As the military regime slowly retreated, the building and deepening of democracy and citizenship, as both an intellectual and political concern, became the focus of attention. As such a concern has been predominantly dealt with along the lines of “transition” theories and “institutional engineering”, heavily influenced by US political science, the search for new and more radical approaches found in the relationships between culture and politics a crucial fertile terrain for innovation. The two processes we discussed above informed this search. In addition, as the participation of civil society was formally legitimated by the new 1988 Constitution, participatory democracy approaches raised a whole new set of questions emphasizing the centrality of the intersection between culture and politics. Thus, the new public spaces of decision-making that emerged, particularly after the pioneering and successful experience of the Porto Alegre’s Participatory Budgeting, have been first analyzed as instances for the creation and/or dissemination of a more egalitarian culture, a culture of rights, where citizens would be recognized “as subjects bearers of rights, valid aspirations and legitimate interests”. Moreover, since most of these new spaces, such as the Management Councils of Public Policies on health, education, social assistance, children and adolescent and women’s issues, bring together representatives of the government at all levels and of different sectors of society, they became a scenario for the confrontation of cultural differences as an intrinsic element of the necessary political negotiation that must take place in those spaces. The heteroglossia and the diversity of specific knowledges present in public spaces and the power relations they entail became focus of theoretical and empirical research.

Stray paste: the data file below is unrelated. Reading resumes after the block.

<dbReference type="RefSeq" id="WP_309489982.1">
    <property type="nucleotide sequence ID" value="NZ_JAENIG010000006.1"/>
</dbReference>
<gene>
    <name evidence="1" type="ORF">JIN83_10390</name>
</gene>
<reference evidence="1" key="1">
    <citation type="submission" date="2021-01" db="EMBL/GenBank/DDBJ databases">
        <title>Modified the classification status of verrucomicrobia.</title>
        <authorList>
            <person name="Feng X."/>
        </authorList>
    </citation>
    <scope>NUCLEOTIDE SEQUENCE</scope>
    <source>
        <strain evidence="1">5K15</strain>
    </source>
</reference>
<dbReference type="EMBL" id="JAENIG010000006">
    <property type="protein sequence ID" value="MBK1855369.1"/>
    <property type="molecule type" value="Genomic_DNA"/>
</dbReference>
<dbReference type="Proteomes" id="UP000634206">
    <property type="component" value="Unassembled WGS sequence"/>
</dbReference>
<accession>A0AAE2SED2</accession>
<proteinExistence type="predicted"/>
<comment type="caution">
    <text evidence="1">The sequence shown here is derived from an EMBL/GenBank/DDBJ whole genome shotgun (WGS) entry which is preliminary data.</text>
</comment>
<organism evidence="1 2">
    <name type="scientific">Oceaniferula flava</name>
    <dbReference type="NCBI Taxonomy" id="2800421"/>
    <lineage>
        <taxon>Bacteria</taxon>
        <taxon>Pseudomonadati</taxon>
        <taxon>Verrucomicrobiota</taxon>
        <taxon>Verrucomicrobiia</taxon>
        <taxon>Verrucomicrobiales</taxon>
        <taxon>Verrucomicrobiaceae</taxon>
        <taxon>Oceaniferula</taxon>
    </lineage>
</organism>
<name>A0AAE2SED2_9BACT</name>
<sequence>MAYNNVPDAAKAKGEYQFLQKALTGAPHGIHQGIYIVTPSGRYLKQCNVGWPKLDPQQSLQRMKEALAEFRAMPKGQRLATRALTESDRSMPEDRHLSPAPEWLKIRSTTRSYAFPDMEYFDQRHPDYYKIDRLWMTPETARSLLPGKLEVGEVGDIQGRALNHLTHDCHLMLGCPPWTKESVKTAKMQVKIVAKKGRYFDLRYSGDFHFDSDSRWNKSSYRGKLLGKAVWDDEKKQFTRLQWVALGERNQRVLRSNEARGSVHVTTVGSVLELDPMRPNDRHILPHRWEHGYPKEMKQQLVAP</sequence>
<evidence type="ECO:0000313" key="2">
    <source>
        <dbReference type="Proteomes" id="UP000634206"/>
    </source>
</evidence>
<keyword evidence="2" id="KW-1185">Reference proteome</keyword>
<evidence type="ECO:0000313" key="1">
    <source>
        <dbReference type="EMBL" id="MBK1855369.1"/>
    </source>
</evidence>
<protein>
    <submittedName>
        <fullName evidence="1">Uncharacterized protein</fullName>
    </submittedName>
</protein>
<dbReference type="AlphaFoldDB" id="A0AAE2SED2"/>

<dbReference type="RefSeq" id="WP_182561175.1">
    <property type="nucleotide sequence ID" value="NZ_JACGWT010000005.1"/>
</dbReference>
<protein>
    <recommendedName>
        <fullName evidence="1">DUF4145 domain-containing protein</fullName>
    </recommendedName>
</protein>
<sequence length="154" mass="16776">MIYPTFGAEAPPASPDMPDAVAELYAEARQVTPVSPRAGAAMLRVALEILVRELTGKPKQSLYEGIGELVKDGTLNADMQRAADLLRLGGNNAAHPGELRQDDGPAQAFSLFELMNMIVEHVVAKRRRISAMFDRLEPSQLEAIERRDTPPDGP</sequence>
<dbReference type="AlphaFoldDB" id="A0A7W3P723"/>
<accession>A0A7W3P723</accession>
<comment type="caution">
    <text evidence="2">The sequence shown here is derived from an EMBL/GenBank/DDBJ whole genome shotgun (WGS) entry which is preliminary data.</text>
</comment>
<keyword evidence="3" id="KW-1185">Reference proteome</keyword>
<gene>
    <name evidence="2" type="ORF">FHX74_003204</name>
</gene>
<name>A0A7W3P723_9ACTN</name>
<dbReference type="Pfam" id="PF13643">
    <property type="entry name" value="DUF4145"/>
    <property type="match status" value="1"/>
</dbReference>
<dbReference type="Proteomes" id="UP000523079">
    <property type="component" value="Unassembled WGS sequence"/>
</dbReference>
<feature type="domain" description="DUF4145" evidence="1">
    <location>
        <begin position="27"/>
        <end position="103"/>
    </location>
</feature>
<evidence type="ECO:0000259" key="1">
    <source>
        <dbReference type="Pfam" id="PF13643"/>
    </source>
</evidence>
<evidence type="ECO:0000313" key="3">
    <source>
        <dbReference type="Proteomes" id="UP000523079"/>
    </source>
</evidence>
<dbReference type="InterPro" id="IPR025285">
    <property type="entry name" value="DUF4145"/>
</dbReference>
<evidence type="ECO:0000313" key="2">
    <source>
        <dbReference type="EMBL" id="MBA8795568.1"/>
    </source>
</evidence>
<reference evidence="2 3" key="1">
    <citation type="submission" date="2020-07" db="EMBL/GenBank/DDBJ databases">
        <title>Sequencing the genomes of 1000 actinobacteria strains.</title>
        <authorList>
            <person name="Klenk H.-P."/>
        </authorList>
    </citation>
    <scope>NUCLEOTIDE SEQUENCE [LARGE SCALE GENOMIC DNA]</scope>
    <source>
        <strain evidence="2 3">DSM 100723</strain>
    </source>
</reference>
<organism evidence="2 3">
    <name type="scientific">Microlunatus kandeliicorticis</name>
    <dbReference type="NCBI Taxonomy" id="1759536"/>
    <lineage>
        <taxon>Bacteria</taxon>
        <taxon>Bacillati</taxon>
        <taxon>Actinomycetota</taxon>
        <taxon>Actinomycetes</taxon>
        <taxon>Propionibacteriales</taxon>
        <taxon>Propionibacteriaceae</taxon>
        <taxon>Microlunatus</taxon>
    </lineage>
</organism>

After almost two decades of the so-called institutional participation of social movements of various types, empirical research is increasingly showing the difficulties and dilemmas faced by those instances of participatory democracy. A recurrent result may be relevant to our discussion here: in an apparent paradox, the recognition of their positive impact on the process of building a more democratic culture in Brazilian society coexists with the singling out of this same process as the main political challenge faced by public spaces of participation.